Last year, U.S. Secretary of Defense Mark Esper warned that China is perpetrating “the greatest intellectual property theft in human history.” The Commission on the Theft of American Intellectual Property estimated that Chinese intellectual property theft costs the United States $600 billion annually. Despite that, when the world votes for the next leader of the World Intellectual Property Organization (WIPO) on March 4-5, the winner could very possibly be China’s candidate.
If that happens, the new Chinese leader would assume a leading role in protecting the world’s intellectual property while simultaneously representing a country considered to be the leading perpetrator of intellectual property theft. Much of this activity occurs in cyberspace, where China compromises information networks to access and exfiltrate U.S. trade secrets and other proprietary information. Leadership of WIPO would allow Beijing to set the agenda for how the organization protects — or fails to protect — the innovations that drive economic growth.
The World Intellectual Property Organization is not alone in this trend. China is positioning itself for — and winning — leadership in a broad array of international bodies. It leads four of 15 different U.N. specialized agencies, including the International Civil Aviation Organization, the U.N. Industrial Development Organization, the Food and Agriculture Organization, and the International Telecommunication Union. WIPO could be the fifth. Many of the issues that these agencies grapple with have a direct impact on U.S. national security, but the consequences for cyberspace are especially dire. Through bodies like the International Telecommunications Union, China is leading the conversations that shape the fundamentals of technology and the internet.
As members of the U.S. Cyberspace Solarium Commission, we have examined this issue and developed recommendations that will protect Americans’ digital lives by preventing cyber incidents of significant consequence. A constant theme throughout this work has been the critical importance of taking an active role at the international organizations that shape the world around us. Setting global baselines on topics like establishing security protocols for emerging 5G technology, enforcing norms of responsible state behavior in cyberspace, or safeguarding intellectual property and rewarding innovation, requires a great deal of time and effort. Historically, our technologists and diplomats have worked closely with these bodies, ensuring that international standards align with our vision of an open, interoperable, reliable and secure internet that fosters the exchange of ideas and fair economic competition. However, over the past decade, the United States has let this momentum stagnate, and our adversaries — particularly Russia and China — have eagerly filled the void.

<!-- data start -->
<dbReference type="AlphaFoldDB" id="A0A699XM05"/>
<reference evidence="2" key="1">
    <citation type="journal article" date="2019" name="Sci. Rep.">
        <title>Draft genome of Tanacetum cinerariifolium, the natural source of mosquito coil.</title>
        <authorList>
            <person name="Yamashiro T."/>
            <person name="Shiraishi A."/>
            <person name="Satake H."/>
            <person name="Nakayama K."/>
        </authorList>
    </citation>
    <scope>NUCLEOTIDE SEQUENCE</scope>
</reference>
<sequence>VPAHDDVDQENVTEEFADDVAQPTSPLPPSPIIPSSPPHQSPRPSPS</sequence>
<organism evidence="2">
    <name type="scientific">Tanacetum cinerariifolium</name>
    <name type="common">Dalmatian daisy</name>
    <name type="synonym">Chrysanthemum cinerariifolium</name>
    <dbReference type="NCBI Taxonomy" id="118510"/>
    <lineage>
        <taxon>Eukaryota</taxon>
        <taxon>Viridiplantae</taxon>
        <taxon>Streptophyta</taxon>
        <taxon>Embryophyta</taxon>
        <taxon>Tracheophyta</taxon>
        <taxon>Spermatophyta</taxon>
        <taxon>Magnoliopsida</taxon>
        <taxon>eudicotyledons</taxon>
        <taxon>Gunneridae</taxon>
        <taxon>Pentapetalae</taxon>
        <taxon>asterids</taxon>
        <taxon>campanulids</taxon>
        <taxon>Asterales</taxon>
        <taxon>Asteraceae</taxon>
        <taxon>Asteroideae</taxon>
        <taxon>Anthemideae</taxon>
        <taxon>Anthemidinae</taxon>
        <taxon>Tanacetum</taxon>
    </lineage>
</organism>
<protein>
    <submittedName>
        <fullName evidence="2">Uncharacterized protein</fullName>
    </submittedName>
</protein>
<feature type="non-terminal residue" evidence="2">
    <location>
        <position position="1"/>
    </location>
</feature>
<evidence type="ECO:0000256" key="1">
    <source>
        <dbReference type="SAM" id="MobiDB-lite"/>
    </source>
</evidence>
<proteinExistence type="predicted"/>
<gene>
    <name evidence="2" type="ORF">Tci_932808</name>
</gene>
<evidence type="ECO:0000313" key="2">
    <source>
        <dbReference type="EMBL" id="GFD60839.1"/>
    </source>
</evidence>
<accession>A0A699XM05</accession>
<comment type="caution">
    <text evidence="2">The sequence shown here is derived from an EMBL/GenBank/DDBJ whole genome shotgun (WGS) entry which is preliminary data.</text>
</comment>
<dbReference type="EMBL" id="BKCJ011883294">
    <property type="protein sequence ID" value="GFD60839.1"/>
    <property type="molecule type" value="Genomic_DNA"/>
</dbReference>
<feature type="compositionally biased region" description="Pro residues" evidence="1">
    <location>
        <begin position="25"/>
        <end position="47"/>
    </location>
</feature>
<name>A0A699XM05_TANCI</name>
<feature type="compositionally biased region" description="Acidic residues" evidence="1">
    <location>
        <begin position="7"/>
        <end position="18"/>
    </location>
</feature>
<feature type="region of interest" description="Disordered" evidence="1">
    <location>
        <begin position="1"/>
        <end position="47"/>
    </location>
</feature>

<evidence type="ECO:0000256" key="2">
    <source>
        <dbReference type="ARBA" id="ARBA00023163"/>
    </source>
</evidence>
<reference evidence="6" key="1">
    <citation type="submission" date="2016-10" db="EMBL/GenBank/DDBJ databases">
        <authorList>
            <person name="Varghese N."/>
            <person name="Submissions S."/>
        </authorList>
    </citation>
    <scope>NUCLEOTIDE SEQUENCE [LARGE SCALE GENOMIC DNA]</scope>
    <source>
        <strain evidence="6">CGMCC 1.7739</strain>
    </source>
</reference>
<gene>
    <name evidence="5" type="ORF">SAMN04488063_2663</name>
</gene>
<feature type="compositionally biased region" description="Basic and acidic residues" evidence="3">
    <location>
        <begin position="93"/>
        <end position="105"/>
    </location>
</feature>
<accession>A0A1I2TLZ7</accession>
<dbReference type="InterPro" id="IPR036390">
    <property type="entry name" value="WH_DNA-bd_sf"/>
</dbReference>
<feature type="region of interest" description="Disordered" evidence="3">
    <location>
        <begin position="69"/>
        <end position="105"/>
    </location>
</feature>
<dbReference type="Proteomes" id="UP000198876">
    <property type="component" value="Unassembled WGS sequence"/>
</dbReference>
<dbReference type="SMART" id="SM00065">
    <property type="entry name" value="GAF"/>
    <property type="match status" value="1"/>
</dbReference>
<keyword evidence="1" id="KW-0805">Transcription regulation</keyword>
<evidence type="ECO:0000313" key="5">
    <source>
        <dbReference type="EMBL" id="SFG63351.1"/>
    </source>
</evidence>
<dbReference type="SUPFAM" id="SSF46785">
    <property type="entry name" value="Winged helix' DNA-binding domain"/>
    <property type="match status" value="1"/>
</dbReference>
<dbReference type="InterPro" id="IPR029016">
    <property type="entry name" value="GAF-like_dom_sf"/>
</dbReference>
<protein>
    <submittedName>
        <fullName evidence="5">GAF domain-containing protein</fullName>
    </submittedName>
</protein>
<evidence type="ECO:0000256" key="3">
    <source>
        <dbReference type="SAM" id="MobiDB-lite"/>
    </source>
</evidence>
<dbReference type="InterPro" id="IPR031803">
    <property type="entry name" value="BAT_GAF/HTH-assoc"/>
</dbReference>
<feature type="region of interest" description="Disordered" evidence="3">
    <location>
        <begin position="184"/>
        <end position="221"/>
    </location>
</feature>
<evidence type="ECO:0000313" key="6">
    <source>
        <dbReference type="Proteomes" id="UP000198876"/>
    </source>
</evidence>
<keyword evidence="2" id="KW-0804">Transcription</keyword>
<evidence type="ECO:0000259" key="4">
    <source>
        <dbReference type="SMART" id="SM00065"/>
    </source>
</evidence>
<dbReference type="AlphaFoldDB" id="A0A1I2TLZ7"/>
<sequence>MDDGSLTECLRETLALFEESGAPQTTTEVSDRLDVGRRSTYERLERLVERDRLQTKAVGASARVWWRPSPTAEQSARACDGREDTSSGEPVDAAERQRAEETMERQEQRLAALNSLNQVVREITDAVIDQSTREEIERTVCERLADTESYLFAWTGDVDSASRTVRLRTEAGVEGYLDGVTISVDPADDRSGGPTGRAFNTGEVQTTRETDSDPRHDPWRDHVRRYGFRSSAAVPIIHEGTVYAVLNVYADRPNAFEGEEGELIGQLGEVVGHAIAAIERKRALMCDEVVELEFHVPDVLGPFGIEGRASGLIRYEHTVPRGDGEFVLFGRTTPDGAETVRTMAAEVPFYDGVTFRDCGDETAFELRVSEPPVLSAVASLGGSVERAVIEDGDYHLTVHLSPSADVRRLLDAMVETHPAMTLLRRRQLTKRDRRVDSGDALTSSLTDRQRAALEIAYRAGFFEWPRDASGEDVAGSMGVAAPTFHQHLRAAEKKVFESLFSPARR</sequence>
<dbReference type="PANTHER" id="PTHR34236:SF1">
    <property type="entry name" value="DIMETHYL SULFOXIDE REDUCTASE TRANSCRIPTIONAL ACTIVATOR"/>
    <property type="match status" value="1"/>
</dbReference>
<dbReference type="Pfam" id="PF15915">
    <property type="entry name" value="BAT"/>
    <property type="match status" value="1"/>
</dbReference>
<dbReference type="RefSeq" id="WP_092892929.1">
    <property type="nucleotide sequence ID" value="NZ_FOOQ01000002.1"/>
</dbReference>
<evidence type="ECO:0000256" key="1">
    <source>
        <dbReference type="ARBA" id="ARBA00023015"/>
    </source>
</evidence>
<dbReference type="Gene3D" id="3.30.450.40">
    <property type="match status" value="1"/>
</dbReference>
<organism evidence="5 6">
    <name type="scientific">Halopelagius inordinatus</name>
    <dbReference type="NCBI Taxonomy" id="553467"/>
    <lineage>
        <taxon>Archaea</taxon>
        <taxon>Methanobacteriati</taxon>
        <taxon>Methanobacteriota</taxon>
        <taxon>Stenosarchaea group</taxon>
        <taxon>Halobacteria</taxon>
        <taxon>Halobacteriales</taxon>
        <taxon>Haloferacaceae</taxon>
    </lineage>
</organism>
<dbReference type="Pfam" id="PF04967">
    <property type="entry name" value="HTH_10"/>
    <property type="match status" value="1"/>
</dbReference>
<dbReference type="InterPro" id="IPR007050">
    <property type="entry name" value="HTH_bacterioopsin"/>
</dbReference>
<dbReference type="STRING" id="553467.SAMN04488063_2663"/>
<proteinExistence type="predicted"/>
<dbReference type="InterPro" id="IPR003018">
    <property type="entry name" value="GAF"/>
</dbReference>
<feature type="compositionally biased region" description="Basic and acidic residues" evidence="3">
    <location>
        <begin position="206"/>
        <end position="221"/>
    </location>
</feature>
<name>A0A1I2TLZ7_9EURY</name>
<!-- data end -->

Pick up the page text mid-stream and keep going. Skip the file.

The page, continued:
The United States must step back up to the plate and advocate for the technologies and policies that underpin fair competition and the free and secure exchange of ideas online. The U.S. cannot expect that our values and priorities will continue to prevail in cyberspace while our adversaries are making massive investments of time and resources to build support among the international community that far outpace our own.
The authoritarian nature of our adversaries can, ironically, make them more nimble in these fora. After all, when the state owns the industry, there’s not a lot of daylight between their positions. However, the authoritarian approach also stifles the innovation economy that draws the world’s best and brightest to America to get educated and start businesses here.
We believe that, with a strategic government approach, we can leverage the immense talent of our private sector to promote American values in cyberspace. To that end, the Cyberspace Solarium Commission will recommend that the United States must be more proactive in how we approach international bodies, which requires restructuring and better resourcing our government engagement with multilateral institutions. To support this, the Commission recommends the creation of a Bureau of Cyberspace Security and Emerging Technologies within the U.S. Department of State, led by an Assistant Secretary of State. We also recommend greater government and private sector engagement in standards setting bodies and better resourcing for organizations coordinating and supporting standards development like the National Institute for Standards and Technology. Whether on intellectual property or internet protocols, these recommendations will better coordinate U.S. government and private sector engagement in international fora, while garnering support from international partners and allies to amplify our shared values.
Technological advances, enabled by intellectual property protections, have driven the creation of the internet and fundamentally changed our world. We believe that an open, interoperable, reliable and secure internet benefits us all. The U.S. government must lead the way in engaging in international arenas to keep this vision a reality.
Mike Gallagher (R-Wisconsin) and Jim Langevin (D-Rhode Island) are U.S. representatives.